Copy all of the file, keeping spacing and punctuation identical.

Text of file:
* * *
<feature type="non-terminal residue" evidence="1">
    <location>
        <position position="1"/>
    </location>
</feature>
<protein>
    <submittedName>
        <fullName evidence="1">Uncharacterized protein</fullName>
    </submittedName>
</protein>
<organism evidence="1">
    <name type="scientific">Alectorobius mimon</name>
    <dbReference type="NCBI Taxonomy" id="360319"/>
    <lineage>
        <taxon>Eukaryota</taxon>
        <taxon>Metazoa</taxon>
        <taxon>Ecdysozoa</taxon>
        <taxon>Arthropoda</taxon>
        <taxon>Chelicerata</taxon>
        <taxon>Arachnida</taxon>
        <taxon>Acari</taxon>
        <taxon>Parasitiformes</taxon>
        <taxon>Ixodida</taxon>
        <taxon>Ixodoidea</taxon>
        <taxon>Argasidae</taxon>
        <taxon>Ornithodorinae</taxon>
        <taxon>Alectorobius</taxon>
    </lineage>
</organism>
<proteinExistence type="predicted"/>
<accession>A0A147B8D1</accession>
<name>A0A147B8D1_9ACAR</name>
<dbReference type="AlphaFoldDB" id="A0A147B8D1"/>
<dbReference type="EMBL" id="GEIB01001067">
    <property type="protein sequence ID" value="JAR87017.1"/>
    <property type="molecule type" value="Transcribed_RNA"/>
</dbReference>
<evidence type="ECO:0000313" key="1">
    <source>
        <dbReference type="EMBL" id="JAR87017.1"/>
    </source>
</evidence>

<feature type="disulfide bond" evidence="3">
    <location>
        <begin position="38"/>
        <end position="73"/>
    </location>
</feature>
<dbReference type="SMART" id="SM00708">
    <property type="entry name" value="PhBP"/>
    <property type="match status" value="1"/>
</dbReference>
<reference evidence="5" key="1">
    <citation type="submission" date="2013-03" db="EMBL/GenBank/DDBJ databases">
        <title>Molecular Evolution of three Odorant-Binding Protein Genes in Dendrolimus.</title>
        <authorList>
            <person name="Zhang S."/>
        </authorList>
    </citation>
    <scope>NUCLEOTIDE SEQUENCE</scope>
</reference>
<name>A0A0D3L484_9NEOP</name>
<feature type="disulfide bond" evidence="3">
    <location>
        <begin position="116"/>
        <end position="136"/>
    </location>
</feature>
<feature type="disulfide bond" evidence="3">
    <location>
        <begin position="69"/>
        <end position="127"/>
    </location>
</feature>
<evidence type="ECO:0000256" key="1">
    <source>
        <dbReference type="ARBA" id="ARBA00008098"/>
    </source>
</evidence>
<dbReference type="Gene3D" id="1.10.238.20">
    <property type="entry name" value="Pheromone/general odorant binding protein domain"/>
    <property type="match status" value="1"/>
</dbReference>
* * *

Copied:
<feature type="non-terminal residue" evidence="1">
    <location>
        <position position="1"/>
    </location>
</feature>
<protein>
    <submittedName>
        <fullName evidence="1">Uncharacterized protein</fullName>
    </submittedName>
</protein>
<organism evidence="1">
    <name type="scientific">Alectorobius mimon</name>
    <dbReference type="NCBI Taxonomy" id="360319"/>
    <lineage>
        <taxon>Eukaryota</taxon>
        <taxon>Metazoa</taxon>
        <taxon>Ecdysozoa</taxon>
        <taxon>Arthropoda</taxon>
        <taxon>Chelicerata</taxon>
        <taxon>Arachnida</taxon>
        <taxon>Acari</taxon>
        <taxon>Parasitiformes</taxon>
        <taxon>Ixodida</taxon>
        <taxon>Ixodoidea</taxon>
        <taxon>Argasidae</taxon>
        <taxon>Ornithodorinae</taxon>
        <taxon>Alectorobius</taxon>
    </lineage>
</organism>
<proteinExistence type="predicted"/>
<accession>A0A147B8D1</accession>
<name>A0A147B8D1_9ACAR</name>
<dbReference type="AlphaFoldDB" id="A0A147B8D1"/>
<dbReference type="EMBL" id="GEIB01001067">
    <property type="protein sequence ID" value="JAR87017.1"/>
    <property type="molecule type" value="Transcribed_RNA"/>
</dbReference>
<evidence type="ECO:0000313" key="1">
    <source>
        <dbReference type="EMBL" id="JAR87017.1"/>
    </source>
</evidence>

<feature type="disulfide bond" evidence="3">
    <location>
        <begin position="38"/>
        <end position="73"/>
    </location>
</feature>
<dbReference type="SMART" id="SM00708">
    <property type="entry name" value="PhBP"/>
    <property type="match status" value="1"/>
</dbReference>
<reference evidence="5" key="1">
    <citation type="submission" date="2013-03" db="EMBL/GenBank/DDBJ databases">
        <title>Molecular Evolution of three Odorant-Binding Protein Genes in Dendrolimus.</title>
        <authorList>
            <person name="Zhang S."/>
        </authorList>
    </citation>
    <scope>NUCLEOTIDE SEQUENCE</scope>
</reference>
<name>A0A0D3L484_9NEOP</name>
<feature type="disulfide bond" evidence="3">
    <location>
        <begin position="116"/>
        <end position="136"/>
    </location>
</feature>
<feature type="disulfide bond" evidence="3">
    <location>
        <begin position="69"/>
        <end position="127"/>
    </location>
</feature>
<evidence type="ECO:0000256" key="1">
    <source>
        <dbReference type="ARBA" id="ARBA00008098"/>
    </source>
</evidence>
<dbReference type="Gene3D" id="1.10.238.20">
    <property type="entry name" value="Pheromone/general odorant binding protein domain"/>
    <property type="match status" value="1"/>
</dbReference>